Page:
[amsat-bb] ANS-199 AMSAT News Service Special Bulletin - AMSAT Fox-1C Launch Opportunity Announced

Phil Karn karn at ka9q.net
Sun Jul 20 10:59:29 UTC 2014

On 07/19/2014 09:23 PM, Robert Bruninga wrote:

> I cannot believe that.  The equilibrium of a nominally black (solar panels
> on all sides) spacecraft is something like about 0 to 30 C (32F to 90F) a
> very benign operational range.  The only time you DO have thermal issues is
> when you DO have attitude control and have things that are not equally over
> time seeing the sun and dark sky.

See Dick's paper for the details; I'm just quoting his results. I know
the basic physics of heat transfer in space but I would never call
myself an expert. He is.

But I can do a back-of-the-envelope calculation that tells me he's right.

The solar cells they're using have an absorptivity and emissivity that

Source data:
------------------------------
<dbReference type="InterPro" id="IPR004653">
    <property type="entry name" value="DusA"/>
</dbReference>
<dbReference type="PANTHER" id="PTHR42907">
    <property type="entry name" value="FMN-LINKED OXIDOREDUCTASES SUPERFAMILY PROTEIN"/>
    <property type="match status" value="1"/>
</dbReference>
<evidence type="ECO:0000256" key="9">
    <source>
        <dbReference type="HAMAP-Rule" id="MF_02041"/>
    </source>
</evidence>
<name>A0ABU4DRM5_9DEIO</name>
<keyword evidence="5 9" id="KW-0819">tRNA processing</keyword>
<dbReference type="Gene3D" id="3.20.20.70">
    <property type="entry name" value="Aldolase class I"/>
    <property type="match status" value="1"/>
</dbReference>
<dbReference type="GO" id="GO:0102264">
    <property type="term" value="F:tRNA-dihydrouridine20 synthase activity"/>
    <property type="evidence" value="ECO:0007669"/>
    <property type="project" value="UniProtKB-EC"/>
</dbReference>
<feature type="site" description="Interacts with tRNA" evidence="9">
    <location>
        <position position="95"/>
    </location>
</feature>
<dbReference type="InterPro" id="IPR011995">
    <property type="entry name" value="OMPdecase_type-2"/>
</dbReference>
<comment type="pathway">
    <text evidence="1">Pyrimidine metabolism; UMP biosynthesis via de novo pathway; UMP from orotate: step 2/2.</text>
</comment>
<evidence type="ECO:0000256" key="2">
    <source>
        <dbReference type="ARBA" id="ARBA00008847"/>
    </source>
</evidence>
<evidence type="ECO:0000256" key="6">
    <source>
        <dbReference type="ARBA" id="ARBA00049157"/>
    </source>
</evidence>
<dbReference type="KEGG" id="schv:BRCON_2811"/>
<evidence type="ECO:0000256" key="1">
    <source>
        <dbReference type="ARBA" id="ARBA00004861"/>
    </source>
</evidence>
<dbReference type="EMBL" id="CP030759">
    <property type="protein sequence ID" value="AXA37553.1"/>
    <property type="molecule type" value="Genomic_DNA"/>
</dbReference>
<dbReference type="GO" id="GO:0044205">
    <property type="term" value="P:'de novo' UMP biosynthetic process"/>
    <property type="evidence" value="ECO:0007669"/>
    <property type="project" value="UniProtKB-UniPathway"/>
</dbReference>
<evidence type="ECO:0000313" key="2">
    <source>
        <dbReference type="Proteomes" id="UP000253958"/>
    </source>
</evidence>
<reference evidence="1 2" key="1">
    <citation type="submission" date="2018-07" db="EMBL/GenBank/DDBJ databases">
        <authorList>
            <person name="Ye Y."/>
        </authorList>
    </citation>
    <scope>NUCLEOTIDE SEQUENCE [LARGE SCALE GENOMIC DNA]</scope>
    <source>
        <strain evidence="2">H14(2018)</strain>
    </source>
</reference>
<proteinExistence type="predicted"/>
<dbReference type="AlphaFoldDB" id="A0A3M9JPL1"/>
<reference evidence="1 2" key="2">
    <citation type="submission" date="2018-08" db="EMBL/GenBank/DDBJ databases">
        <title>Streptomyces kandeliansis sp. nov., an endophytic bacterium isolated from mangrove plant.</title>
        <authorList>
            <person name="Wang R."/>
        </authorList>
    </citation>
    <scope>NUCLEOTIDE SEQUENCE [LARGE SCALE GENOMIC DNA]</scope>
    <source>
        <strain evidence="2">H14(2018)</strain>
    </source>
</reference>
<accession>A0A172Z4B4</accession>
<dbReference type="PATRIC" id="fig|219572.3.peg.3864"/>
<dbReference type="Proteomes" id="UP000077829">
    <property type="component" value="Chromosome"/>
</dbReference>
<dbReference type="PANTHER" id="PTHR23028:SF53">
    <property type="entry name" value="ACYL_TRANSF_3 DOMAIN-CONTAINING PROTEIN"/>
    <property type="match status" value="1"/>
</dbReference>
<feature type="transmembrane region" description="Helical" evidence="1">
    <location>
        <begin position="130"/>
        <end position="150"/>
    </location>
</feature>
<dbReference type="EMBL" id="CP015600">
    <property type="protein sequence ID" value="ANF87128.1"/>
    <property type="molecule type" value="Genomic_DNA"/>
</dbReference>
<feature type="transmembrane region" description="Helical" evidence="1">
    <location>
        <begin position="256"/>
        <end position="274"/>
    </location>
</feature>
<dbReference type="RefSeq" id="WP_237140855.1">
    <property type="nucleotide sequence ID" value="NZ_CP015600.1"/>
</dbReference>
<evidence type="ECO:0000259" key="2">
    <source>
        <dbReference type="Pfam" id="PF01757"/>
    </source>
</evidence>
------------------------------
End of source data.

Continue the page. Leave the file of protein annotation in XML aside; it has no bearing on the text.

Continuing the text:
is both 0.98, as I recall, so a cubesat covered with them is essentially
a perfect blackbody.

A blackbody cube with one face normal to the sun at 1 AU will reach an
equilibrium temperature of -21.35 C. The problem is that the ratio of
radiating area to absorbing area for a cube is 6:1 (with the sun normal
to one surface). A sphere would be warmer because its ratio of radiating
to absorbing area is only 4:1. A thin flat plate normal to the sun (like
a solar wing) would be even warmer -- 2:1.

And that -21.35 C figure is for continuous sunlight. Throw in eclipses
and things get much worse. Yes, it would be a little better when the sun
shines on a corner rather than normal to a face, and Earth albedo and IR
radiation will warm things a little, but not enough to matter.


PS: Temperature of 10 cm blackbody cube at 1 AU:

Area facing sun: .01 m^2
Solar constant: 1367.5 W/m^2
Absorbed power = 13.675 W

Total radiating area: .06 m^2
Emissivity = 1.0 (perfect blackbody)
Stefan-Boltzmann constant = 5.6703e-8 W/(m^2K^4)

T = (13.675 W / (5.6703e-8 * 1.0 * .06)) ** (1/4)
  = 251.8K == -21.35 C

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